File photo. Lucas Bruchet at 2017 BC Cross Country Championships.

© Copyright – 2018 – Athletics Illustrated

It was cool, wet and muddy and the winds were variable throughout, but those conditions seem to suite Vancouver’s Luc Bruchet and Guelph’s Genevieve Lalonde who each won the 2018 Canadian Cross Country Championships Saturday, Nov. 24th in Kingston, Ontario’s Fort Henry Park.

In the U20 races, Tyler Dozzi of Vancouver and Brogan MacDougall of Kingston won their respective events.

Bruchet told Athletics Canada, “This one really meant a lot to me. I didn’t have a track season in the summer and this was redemption for me a little.”

The 2016 Rio Olympian was nursing an injury that kept him on the shelf. The 27-year-old won the race last year on the same course. He finished second in 2016 to Guelph’s Ross Proudfoot.

Mike Tate of Antigonish, NS finished second in the time of 30:07.60, just 12.7 seconds back of Bruchet.

Bruchet was representing Vancouver Thunderbirds, while Tate was running for Speed River Track and Field club.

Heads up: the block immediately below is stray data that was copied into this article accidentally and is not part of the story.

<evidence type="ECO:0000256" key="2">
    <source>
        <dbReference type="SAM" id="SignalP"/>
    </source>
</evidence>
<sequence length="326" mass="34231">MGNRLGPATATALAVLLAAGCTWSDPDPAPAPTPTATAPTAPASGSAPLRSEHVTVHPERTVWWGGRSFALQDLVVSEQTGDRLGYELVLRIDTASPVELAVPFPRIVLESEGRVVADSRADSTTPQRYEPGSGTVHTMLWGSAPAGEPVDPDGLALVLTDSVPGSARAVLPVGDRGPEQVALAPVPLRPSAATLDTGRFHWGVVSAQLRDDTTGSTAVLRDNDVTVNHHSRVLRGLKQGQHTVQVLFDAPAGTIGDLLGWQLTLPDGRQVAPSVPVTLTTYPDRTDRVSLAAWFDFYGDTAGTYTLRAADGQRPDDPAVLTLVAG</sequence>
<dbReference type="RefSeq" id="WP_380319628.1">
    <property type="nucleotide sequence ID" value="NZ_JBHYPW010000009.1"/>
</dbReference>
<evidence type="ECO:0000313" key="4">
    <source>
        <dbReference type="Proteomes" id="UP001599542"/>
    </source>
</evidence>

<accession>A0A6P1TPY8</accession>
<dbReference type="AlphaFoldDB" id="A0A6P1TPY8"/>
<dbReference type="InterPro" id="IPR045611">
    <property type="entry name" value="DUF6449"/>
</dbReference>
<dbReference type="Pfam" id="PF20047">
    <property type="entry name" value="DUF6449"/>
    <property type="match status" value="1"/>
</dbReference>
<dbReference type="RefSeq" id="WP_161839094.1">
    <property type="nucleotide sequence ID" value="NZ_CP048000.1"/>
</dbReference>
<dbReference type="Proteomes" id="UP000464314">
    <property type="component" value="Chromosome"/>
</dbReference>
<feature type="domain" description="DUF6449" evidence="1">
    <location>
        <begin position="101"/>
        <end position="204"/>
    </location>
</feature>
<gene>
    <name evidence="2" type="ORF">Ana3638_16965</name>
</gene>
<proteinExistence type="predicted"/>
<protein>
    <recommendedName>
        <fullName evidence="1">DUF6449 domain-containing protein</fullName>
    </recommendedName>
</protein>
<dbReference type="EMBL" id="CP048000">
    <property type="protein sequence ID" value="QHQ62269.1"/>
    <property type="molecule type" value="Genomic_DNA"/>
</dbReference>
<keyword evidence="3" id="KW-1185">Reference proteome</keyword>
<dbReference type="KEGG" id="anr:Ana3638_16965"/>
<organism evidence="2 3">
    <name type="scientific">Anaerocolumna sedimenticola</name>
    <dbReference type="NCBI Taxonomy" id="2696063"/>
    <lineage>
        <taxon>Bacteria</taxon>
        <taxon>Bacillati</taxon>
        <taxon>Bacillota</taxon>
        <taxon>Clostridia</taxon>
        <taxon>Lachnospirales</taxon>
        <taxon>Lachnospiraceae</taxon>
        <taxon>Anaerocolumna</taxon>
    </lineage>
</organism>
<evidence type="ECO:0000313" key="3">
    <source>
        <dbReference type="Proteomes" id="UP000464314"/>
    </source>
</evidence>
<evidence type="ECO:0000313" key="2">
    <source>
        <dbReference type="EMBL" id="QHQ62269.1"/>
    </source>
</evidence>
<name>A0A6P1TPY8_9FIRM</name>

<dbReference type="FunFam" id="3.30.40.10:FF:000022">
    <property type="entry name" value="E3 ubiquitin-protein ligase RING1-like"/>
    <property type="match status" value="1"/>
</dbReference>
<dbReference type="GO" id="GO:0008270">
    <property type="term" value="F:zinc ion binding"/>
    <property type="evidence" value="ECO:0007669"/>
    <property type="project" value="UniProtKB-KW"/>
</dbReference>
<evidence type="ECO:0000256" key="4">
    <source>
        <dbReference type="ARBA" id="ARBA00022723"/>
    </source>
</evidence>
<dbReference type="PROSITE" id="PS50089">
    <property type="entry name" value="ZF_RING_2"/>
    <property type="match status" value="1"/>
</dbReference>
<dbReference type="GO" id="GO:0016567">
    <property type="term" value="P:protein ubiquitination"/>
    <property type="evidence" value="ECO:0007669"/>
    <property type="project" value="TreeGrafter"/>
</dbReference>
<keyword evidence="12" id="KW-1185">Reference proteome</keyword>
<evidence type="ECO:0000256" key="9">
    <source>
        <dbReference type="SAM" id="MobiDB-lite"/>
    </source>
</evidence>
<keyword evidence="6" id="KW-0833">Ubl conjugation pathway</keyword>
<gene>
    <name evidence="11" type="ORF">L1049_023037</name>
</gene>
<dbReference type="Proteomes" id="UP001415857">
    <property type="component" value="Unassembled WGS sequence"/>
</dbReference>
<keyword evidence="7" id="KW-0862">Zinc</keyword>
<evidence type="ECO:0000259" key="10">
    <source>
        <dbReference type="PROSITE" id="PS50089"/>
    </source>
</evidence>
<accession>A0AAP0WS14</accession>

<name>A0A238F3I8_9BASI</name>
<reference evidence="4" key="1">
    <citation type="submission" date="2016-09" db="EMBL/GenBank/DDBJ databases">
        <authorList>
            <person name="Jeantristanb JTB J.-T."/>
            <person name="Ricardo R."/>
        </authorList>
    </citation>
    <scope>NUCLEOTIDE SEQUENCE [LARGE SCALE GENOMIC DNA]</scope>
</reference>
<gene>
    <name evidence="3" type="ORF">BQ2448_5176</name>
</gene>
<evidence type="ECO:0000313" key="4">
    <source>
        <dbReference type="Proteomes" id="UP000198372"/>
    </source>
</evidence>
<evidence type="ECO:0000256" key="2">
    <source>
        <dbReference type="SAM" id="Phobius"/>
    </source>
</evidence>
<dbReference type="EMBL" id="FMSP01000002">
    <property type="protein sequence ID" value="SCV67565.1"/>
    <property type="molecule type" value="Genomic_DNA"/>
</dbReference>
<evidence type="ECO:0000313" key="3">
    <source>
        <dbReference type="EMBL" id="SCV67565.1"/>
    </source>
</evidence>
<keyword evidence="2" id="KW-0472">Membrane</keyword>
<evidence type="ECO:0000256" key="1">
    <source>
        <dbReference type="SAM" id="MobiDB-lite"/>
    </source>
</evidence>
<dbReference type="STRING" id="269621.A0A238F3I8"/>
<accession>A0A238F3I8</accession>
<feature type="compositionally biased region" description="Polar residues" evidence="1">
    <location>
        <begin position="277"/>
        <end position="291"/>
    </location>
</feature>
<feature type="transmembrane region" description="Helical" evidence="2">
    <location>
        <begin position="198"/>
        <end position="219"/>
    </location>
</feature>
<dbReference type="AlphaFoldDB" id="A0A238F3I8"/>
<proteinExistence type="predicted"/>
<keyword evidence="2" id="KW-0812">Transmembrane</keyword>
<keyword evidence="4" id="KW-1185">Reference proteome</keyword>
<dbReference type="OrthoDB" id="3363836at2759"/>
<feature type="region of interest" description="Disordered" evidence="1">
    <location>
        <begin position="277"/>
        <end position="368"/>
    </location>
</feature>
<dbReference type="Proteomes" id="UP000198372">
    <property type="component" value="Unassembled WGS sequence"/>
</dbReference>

The unattached Evan Esselink finished third in the time of 30:13.9.

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Senior Women

Genevieve Lalonde

The women’s race was won by 2016 Rio Olympian Genevieve Lalonde, a 3,000-metre steeplechase specialist. Lalonde finished in the time of 33:47.3. The Speed River Track and Field Club member defeated previous champions Natasha Wodak of Vancouver and Claire Sumner of Kingston, who finished in 34:06.4 and 34:16.8, respectively.

Wodak is the Canadian 10,000-metre record holder and a 2016 Rio Olympian. She won nationals in 2015.

“The race played out pretty smoothly on my end,” said Lalonde. “The plan was to stay conservative on the front end and key off the top runners because they are all extremely experienced and then work my way up if I felt good. I had a few checkpoints, if I was feeling good with two laps to go I could go, if not I would hold back.”